Today, we jump out of the silent era and over to Japan. Over the next five days, I’ll be looking at known and lesser known Japanese horror films of the past. First up, Onibaba, from director Kaneto Shindo, filmed in 1964. The title translates to “demon hag”, which describes very much what you get in the film…you just have to travel a bit to get there.
Set in Japan during a civil war in the fourteenth century, our two main characters are an old woman and a younger woman. No names are given, even when another main character is introduced. These two women are living in a field covered with tall reeds. We learn very quickly that these two women are killing soldiers who stray close to their home. They strip the bodies and throw them down into a deep pit. Then, they take their belongings to a trader in exchange for food. They were once farmers but their crops get trampled by soldiers and all the men have left to fight, including the old woman’s son, who is married to the young woman. It’s a bleak existence and you get a feeling of desperation and isolation very early on in the movie.
A man named Hachi (Kei Sato) returns with news that the son is dead. It’s only a matter of time before Hachi and the young woman (JitsukoYoshimura) are engaging in sex, which infuriates the old woman (Nobuko Otowa). She appears to be sexually frustrated herself as well as fearful that Hachi will take the girl away, since she needs her help to kill men and stay alive. She is also angry that her son did not return and begins to guilt the young girl for having relations with Hachi. As this point, a samurai wearing a mask shows up and soon becomes prey for the old woman. He’s wearing a demon mask and, upon his death, the old woman takes the mask with great difficulty. She begins to hatch a plot that will have grave consequences in the end.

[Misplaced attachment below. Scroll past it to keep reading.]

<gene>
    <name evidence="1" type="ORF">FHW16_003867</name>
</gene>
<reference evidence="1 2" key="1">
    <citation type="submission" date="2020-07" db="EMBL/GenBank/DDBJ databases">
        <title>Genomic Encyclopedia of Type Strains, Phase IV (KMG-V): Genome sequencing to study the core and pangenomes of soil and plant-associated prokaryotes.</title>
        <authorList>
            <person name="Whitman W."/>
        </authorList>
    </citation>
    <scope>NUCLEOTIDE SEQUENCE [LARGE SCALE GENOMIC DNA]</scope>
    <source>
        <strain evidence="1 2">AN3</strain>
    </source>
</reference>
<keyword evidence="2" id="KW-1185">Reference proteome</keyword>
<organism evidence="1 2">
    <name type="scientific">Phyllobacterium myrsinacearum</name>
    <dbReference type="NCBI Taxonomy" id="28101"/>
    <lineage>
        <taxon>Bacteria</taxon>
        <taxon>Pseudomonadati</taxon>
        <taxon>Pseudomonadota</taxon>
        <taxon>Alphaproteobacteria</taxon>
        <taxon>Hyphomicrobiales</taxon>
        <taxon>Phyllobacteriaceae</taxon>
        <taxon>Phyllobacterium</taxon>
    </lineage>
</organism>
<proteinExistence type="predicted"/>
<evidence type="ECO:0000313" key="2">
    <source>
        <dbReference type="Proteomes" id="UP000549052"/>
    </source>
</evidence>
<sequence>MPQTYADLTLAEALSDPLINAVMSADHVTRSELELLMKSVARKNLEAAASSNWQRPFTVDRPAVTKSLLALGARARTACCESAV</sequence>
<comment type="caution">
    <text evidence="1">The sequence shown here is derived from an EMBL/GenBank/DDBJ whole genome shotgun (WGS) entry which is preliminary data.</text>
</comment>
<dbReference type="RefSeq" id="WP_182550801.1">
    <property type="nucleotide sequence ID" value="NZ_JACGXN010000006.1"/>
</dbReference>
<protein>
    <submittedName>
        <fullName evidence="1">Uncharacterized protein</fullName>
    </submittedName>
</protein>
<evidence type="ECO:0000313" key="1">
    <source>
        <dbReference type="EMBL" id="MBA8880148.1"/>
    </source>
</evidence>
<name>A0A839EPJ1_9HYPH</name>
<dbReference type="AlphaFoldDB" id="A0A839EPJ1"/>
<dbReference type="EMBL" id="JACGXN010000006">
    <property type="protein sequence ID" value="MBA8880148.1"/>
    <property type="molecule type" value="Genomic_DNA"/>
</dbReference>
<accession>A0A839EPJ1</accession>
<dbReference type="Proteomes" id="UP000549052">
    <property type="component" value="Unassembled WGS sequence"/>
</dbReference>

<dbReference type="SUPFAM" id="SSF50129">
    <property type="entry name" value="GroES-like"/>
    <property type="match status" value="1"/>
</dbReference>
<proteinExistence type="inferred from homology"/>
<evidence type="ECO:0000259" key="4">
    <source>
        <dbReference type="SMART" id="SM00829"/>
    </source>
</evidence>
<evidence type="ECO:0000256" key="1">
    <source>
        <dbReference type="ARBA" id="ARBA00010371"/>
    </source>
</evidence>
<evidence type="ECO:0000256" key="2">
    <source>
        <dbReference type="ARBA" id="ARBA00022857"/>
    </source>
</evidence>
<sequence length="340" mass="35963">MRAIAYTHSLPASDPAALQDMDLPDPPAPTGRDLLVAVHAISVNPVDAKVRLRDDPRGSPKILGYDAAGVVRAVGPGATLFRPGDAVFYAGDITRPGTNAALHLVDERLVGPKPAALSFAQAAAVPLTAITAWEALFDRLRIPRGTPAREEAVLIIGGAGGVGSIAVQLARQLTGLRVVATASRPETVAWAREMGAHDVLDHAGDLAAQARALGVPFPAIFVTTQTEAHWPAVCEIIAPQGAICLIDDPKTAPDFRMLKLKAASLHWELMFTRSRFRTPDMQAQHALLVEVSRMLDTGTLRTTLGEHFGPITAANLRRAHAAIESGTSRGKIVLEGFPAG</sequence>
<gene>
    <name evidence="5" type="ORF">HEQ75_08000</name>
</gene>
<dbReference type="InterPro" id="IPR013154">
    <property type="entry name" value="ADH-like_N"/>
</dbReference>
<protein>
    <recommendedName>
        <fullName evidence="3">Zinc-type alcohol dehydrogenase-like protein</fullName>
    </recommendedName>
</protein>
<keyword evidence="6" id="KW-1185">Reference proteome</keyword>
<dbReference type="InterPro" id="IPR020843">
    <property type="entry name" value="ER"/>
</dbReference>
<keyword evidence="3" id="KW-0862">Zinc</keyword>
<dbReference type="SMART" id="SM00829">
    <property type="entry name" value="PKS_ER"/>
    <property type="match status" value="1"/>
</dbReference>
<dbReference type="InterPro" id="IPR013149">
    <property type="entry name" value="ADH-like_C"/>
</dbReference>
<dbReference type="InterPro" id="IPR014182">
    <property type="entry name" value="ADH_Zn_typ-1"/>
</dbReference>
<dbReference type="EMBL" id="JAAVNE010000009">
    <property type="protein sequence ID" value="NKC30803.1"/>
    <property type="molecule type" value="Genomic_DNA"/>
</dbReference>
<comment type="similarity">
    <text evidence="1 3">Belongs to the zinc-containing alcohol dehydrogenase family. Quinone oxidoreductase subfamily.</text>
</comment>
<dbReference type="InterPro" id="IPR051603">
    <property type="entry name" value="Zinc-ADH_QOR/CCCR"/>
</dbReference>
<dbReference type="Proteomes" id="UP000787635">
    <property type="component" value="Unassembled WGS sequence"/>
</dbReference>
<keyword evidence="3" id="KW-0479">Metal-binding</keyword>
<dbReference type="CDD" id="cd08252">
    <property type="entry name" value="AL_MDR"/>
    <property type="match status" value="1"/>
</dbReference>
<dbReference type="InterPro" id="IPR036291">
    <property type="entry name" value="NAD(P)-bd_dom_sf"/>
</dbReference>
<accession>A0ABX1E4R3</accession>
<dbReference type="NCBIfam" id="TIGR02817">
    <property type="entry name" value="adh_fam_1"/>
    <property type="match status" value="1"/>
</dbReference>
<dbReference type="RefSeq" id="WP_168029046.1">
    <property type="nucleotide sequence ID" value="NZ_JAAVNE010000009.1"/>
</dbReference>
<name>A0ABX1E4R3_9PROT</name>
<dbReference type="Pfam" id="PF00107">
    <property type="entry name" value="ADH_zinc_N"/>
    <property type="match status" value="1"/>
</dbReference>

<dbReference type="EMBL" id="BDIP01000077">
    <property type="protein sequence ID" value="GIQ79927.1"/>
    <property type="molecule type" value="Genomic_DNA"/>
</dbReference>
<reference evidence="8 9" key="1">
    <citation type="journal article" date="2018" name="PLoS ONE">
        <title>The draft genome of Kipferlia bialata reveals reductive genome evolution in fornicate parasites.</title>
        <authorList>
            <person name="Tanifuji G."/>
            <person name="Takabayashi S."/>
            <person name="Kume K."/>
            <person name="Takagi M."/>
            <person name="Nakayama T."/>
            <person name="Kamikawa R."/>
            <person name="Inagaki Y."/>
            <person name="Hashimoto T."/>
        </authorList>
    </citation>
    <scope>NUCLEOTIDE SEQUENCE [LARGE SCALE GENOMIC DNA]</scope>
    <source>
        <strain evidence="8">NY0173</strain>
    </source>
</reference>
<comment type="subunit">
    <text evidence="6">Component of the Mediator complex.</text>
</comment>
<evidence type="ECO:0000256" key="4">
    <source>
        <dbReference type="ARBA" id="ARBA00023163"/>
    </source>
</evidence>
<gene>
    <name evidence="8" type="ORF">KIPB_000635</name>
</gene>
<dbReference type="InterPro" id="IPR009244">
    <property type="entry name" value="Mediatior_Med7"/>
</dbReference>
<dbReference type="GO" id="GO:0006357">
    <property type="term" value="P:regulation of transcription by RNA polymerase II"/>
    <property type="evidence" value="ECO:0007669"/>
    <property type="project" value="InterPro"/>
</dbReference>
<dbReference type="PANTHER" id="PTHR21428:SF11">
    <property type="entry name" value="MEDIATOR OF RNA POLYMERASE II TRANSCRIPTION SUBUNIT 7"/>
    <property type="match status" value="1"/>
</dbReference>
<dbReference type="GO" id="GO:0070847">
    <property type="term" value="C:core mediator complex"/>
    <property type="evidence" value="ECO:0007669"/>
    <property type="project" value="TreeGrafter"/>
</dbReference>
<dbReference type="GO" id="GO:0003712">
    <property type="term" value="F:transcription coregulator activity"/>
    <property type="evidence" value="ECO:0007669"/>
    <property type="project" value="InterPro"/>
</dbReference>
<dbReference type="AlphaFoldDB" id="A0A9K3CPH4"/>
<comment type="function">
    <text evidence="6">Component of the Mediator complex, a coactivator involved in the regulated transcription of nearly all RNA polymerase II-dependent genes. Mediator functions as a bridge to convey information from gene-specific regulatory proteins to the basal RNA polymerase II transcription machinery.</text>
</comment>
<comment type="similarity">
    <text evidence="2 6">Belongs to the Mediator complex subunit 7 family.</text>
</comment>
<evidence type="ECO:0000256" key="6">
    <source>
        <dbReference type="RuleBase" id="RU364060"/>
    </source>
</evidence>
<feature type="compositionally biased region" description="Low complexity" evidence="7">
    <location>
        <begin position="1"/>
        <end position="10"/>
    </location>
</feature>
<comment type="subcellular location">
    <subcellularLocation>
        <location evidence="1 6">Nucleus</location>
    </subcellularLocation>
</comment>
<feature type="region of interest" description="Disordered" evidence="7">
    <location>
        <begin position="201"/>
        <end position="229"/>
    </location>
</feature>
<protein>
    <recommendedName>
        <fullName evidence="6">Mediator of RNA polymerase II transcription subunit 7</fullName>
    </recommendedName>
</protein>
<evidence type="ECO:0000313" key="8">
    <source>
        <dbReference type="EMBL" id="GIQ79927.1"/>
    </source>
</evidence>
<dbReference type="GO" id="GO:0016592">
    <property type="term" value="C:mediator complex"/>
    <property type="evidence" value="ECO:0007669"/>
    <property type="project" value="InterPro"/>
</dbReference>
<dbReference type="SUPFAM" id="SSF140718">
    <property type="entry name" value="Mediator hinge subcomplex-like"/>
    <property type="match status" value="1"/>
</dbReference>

Onibaba is based on a Buddhist fable with a few liberties taken here and there for the plot. The movie plays off as more drama than horror. However, the horror elements are well filmed and the feeling of despair and dread are prevalent throughout much of the movie. It is a bit of a slow burn but director Kaneto Shindo gives us a taste here of what he would do even better in 1968 with Kuroneko (highly recommended). Add to that an amazing score by Hikaru Hayashi and Onibaba is a movie that will surely entertain, filled with great acting and an intriguing story. Just don’t expect it to scare you to death. It is currently available on DVD from The Criterion Collection, so you know the print is amazing. It also has a great interview with Shindo that offers some highlights on the interesting filming process.